Spinning the IAEA report on Iran’s nuclear program
A new International Atomic Energy Agency (IAEA) report criticizing Iran’s nuclear program was leaked via the Internet. Although slated to be made public in early June, US corporate media seized the opportunity to put a spin on the report’s findings. The Real News Network’s analyst Pepe Escobar provides his analysis of the day’s headlines.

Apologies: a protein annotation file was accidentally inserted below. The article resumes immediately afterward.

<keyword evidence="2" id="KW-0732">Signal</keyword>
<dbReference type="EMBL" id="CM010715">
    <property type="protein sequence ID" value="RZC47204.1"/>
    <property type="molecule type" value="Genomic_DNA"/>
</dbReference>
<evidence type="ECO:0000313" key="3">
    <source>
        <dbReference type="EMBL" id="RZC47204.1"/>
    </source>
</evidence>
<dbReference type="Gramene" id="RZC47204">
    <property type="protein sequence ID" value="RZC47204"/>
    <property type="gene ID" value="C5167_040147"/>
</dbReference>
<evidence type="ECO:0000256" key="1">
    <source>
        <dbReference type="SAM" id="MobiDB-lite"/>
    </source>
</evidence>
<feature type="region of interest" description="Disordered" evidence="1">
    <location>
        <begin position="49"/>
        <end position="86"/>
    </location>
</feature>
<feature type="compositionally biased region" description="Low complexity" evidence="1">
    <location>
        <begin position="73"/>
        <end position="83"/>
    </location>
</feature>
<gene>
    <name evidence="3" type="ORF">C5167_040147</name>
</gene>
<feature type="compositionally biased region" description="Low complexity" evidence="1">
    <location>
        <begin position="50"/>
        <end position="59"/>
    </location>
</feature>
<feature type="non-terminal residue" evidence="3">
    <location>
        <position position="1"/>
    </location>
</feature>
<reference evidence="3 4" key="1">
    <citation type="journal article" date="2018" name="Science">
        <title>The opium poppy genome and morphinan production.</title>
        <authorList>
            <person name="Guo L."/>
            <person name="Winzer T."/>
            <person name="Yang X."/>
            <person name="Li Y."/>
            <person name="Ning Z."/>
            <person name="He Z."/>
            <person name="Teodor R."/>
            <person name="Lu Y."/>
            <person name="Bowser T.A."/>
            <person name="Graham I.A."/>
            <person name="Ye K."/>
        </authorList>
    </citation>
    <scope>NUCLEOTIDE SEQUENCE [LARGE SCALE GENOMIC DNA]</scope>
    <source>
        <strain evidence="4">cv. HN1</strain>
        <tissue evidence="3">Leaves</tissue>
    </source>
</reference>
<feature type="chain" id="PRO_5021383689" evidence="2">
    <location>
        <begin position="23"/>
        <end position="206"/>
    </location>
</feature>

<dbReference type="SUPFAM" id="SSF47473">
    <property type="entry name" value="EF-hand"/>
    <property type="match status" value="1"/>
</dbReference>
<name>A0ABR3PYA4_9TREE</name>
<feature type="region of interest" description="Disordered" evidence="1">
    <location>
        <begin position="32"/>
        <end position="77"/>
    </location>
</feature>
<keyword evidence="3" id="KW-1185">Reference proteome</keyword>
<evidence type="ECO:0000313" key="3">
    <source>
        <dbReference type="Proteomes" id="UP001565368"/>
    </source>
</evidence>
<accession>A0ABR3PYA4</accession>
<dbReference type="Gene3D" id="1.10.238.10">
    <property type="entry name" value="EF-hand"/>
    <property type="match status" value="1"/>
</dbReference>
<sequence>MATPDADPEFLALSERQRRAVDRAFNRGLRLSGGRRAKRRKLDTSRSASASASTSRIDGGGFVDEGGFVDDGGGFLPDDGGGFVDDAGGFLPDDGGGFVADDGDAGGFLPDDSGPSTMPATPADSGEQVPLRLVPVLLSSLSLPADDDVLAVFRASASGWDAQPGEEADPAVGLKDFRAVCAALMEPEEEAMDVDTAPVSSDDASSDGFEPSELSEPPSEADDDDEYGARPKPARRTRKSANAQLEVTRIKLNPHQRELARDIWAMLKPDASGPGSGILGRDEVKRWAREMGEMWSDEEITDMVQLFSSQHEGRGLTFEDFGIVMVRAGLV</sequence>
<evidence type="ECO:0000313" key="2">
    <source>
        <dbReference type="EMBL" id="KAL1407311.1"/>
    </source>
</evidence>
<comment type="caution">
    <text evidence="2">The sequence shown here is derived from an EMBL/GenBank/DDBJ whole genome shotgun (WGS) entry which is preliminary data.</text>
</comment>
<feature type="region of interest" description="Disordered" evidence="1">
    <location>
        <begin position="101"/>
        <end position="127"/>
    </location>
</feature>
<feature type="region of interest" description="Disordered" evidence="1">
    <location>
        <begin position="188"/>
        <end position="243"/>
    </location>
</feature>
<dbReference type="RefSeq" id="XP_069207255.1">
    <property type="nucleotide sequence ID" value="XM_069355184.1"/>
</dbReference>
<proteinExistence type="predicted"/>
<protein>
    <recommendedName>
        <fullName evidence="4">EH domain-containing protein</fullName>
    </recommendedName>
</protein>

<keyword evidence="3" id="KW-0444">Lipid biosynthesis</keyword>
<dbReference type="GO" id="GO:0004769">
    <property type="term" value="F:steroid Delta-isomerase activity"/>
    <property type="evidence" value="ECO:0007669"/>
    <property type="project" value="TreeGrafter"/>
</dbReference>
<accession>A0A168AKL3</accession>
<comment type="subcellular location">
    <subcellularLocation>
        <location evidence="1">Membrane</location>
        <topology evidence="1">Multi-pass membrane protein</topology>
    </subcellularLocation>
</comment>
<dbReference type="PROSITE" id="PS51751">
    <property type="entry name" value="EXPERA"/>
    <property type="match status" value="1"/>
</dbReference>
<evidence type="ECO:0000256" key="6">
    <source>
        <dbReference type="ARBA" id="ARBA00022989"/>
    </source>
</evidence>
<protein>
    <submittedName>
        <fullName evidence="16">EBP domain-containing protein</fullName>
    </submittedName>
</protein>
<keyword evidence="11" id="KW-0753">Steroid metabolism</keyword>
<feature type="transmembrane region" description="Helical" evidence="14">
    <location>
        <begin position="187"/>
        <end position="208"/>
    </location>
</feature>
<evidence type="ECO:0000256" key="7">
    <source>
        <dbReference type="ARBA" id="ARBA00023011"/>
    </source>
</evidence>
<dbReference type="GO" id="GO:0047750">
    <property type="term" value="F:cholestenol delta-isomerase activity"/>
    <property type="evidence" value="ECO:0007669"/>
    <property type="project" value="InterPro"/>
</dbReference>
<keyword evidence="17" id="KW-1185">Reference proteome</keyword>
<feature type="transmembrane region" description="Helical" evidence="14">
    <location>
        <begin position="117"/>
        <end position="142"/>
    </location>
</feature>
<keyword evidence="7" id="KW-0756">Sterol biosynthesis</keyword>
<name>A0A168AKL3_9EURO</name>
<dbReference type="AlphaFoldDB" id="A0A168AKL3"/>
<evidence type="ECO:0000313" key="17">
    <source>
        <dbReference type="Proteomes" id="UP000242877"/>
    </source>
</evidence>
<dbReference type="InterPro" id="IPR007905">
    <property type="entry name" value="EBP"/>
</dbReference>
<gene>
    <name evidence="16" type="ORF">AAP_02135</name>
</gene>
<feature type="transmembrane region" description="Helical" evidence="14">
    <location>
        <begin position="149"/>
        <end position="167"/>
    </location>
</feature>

PEPE ESCOBAR, ANALYST, THE REAL NEWS NETWORK: The International Atomic Energy Agency, the IAEA, has a new report on the Iranian nuclear program, forwarded to the members of the UN Security Council. An IAEA spokesperson confirmed to The Real News that the report, which will only be made public in early June, was leaked by the Web site of the Institute for Science and International Security, ISIS. There’s been a lot of spinning by US corporate media. According to The New York Times, the report is unusually blunt and detailed. US media is virtually unanimous saying that Iran has not come clean on: I quote, "high-explosives testing." An AP report quotes the usual unnamed US official blaming Iran. At least The Los Angeles Times said the report, I quote, "finds no proof of a continued nuclear arms program." Iranian Press TV, on the other hand, stress the IAEA has not detected the use of nuclear material linked to Iran’s alleged studies of weaponization. This is the key link in the report. The alleged studies on the Green Salt Project, high-explosives testing, and the missile reentry vehicle project remain a matter of serious concern. Clarification of these is critical to an assessment of the nature of Iran’s past and present nuclear program. Iran has agreed to address the alleged studies. However, it maintains that all the allegations are baseless and that the data have been fabricated. Then the report goes on to say, "It should be emphasized, however, that the agency has not detected the actual use of nuclear material in connection with the alleged studies." After a similar report two months ago, the UN Security Council, pressed by the US, imposed new sanctions on Iran. These waves of sanctions are biting really, really hard, especially the country’s business community. But now Javier Solana, the European Union defense chief, he says he has a new European package to offer Iran if they stop nuclear enrichment. The convergence of interests between western Europe and Iran is very, very significant in terms of finding a peaceful solution for this crisis. Iran, they need European investment in its oil and gas industry, and Europe needs Iran’s gas to counterbalance its dependence on Russian gas. So that’s what the Iranian press is stressing, that the report says Iran has basically come clean and, I quote, "Iran has agreed to address the alleged studies"—the studies on the explosives and missile testing. This latest report comes a week after the IAEA chief, Mohamed ElBaradei, said at the World Economic Forum in the Middle East that there is no, I quote, "concrete evidence" that Iran is developing a nuclear bomb. And last December, as everybody remembers, a national intelligence estimate in the US conceded with, I quote, "high confidence" that Iran that does not have a nuclear weapons program. But whatever the spin in Washington and Tehran, one thing is certain: none of this will matter to the Dick Cheney war faction and the neocons in Washington.
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